McVicker, Steve

views updated



ADDRESSES: Home—Houston, TX. Offıce—c/o Houston Chronicle, 801 Texas Ave., Houston, TX 77002.

CAREER: Journalist and author. Houston Chronicle, Houston, TX, reporter; National Public Radio, reporter.


I Love You Phillip Morris: A True Story of Life, Love, and Prison Breaks, Miramax (New York, NY), 2003.

Also contributor to magazines and newspapers, including New York Times, Houston Press, and People.

SIDELIGHTS: Texas-based reporter Steve McVicker's first book, I Love You Phillip Morris: A True Story of Life, Love, and Prison Breaks, is the story of Steven Russell, a criminal mastermind who was arrested and jailed in Texas five times and managed to escape four times. Russell said that he stayed in prison the fifth time to allow McVicker to complete his book. Praising McVicker's restrained prose, Eric Gerber of the Houston Chronicle wrote that McVicker "avoids trying to analyze or pass judgment. But neither does he serve as an apologist. Instead, he takes a reporter's tack and lets the subject matter speak for itself."

McVicker covers the whole of Russell's life, from his childhood, through his marriage which produced one child, and his time as a police officer in two different states. While living in Florida, Russell decided he was homosexual, lost his family and his job, and resolved to become a career criminal. He used his intelligence to commit fraud-related crimes that would support an extravagant lifestyle, when he was not in prison. During one of his lockups from which he escaped, Russell became infatuated with the Phillip Morris mentioned in the title, who became his partner. McVicker did have access to some of Russell's family and friends to fill out the story, but was honest about having problems verifying facts in Russell's complex life. McVicker stated that he never caught Russell in a lie. James McWilliams of the Texas Observer wrote, "While the core of the story might be misconstrued, or at least unverifiable, the outlines and inner layers have complete integrity and make for a riotous, fun, and even provocative book."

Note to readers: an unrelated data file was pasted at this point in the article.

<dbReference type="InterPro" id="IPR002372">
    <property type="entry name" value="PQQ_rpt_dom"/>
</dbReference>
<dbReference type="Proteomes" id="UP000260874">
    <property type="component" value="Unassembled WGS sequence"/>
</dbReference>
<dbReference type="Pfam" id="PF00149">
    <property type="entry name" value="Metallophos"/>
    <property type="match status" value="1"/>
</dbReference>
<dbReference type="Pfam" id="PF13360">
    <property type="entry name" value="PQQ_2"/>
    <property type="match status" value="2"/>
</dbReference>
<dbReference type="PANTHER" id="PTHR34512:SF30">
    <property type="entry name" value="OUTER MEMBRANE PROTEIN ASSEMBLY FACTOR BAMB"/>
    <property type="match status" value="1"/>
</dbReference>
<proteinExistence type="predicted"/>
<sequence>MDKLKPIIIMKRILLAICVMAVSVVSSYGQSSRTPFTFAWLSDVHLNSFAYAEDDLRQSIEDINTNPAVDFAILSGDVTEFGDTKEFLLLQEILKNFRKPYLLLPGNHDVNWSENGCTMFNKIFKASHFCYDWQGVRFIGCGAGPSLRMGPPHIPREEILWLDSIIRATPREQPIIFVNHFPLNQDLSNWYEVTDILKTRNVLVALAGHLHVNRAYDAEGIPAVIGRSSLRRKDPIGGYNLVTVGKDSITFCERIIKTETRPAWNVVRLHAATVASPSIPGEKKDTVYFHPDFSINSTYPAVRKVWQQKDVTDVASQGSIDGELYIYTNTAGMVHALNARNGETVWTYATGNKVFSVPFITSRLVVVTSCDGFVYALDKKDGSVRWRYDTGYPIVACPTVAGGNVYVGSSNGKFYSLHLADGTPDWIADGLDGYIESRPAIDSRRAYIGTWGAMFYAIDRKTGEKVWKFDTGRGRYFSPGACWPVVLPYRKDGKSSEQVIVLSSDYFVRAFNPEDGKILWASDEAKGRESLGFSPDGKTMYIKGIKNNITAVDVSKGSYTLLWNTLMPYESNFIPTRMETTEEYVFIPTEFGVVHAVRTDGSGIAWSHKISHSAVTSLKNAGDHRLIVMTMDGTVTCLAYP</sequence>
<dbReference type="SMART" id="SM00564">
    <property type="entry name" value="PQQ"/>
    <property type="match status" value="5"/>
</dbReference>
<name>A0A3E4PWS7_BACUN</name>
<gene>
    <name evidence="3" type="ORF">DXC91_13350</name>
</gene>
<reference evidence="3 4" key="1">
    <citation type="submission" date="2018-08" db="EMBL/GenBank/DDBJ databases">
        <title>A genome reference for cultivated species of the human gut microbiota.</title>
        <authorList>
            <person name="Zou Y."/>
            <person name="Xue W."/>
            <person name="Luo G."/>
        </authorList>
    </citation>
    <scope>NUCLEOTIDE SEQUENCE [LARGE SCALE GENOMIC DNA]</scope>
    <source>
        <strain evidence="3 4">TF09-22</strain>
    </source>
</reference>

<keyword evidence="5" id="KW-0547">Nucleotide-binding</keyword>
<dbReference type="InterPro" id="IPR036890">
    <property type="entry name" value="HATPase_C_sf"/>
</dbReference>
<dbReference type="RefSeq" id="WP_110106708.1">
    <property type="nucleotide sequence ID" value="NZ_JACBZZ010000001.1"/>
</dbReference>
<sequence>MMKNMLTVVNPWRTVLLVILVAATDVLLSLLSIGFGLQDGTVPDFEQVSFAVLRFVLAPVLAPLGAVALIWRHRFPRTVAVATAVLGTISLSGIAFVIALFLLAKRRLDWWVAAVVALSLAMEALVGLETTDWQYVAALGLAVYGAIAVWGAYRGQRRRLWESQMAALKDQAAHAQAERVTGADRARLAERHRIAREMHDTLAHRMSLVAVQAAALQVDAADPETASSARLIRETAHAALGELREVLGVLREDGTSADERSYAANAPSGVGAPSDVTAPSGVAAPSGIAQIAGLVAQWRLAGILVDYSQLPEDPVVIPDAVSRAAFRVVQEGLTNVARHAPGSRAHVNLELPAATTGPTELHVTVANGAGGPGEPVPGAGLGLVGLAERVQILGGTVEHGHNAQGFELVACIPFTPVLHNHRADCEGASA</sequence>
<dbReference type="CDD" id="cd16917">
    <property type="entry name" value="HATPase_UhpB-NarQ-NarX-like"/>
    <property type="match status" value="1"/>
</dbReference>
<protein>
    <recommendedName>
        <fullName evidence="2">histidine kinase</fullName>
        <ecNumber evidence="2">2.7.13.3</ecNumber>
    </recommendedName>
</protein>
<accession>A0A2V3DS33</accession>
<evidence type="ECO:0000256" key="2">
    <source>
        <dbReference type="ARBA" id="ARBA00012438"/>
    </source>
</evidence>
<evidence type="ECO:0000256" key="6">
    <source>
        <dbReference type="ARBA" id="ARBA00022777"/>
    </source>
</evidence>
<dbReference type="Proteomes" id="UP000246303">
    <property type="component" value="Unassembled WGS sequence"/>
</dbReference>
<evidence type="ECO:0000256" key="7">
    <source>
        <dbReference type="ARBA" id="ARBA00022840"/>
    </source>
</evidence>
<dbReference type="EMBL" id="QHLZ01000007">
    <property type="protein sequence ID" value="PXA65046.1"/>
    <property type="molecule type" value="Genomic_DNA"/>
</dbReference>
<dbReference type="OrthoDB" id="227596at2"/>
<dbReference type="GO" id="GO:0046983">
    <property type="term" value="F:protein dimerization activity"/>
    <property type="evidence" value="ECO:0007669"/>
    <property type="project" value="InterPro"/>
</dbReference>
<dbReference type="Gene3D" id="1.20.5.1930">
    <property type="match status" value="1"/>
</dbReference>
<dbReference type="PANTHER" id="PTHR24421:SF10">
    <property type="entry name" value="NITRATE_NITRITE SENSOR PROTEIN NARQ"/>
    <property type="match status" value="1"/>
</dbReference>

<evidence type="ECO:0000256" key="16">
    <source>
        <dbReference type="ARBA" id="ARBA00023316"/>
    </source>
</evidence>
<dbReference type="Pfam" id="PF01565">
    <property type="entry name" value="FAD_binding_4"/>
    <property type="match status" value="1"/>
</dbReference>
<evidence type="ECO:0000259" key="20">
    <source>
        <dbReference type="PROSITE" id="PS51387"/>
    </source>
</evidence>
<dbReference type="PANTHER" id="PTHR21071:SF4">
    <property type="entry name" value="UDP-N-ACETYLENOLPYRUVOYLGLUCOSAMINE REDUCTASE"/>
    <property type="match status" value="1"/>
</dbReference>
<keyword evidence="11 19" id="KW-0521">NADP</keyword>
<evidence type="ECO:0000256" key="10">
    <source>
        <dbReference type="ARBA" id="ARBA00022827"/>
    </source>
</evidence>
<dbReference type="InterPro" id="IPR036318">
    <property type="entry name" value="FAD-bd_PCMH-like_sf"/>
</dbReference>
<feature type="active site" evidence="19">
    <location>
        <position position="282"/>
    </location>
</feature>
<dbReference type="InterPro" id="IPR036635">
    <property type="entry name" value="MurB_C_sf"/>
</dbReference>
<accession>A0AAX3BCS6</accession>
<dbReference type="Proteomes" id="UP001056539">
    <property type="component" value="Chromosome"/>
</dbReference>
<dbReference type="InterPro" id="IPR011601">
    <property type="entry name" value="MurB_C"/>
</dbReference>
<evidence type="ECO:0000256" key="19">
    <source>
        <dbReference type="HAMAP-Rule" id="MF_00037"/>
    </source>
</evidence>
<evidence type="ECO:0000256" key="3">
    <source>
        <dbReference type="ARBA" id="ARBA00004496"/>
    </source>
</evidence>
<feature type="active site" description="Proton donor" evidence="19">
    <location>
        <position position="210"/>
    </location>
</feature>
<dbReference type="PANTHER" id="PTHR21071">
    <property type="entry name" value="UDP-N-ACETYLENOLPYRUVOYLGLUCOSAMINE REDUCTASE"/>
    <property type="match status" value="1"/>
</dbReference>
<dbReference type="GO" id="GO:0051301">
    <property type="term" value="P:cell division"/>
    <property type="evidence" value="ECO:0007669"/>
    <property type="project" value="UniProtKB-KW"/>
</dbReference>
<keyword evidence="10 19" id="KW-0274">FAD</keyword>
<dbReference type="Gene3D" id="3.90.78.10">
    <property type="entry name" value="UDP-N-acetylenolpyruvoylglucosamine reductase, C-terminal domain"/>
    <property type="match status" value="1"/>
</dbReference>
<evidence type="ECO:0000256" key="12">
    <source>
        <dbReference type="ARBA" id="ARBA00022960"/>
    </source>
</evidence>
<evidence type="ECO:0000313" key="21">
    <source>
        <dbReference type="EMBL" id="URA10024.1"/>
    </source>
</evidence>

While Russell used his background to get ahead, McVicker's prose was also influenced by his background as a reporter. Robert Taylor of Lambda Book Report faulted McVicker for reporting on Russell's life without explaining why he does what he does. Taylor commented that "McVicker goes at his writing with the thoroughness and tenacity of the journalist he is . . . with the result that the story is sometimes more interesting than the telling of it." A reviewer for Publishers Weekly calls the book and its prose "unexceptional" but because of Russell's personality it was a "success."



Kirkus Reviews, May 1, 2003, review of I Love YouPhillip Morris: A True Story of Life, Love and Prison Breaks, p. 661.

Lambda Book Report, October-November, 2003, Robert Taylor, "Escape Artist: I Love You, Phillip Morris," p. 26.

Library Journal, June 1, 2003, Jim Burns, review of ILove You Phillip Morris, p. 144.

Publishers Weekly, May 12, 2003, review of I LoveYou Phillip Morris, p. 60.


Fort Worth Weekly Online, (November 19, 2003), Gayle Reaves, review of I Love You Phillip Morris.

Houston Chronicle, (August 29, 2003), Eric Gerber, "Journalist Offers Engrossing Portrait of Escaping Jailbird."

Texas Observer, (July 4, 2003), James McWilliams, "The Master Manipulator."*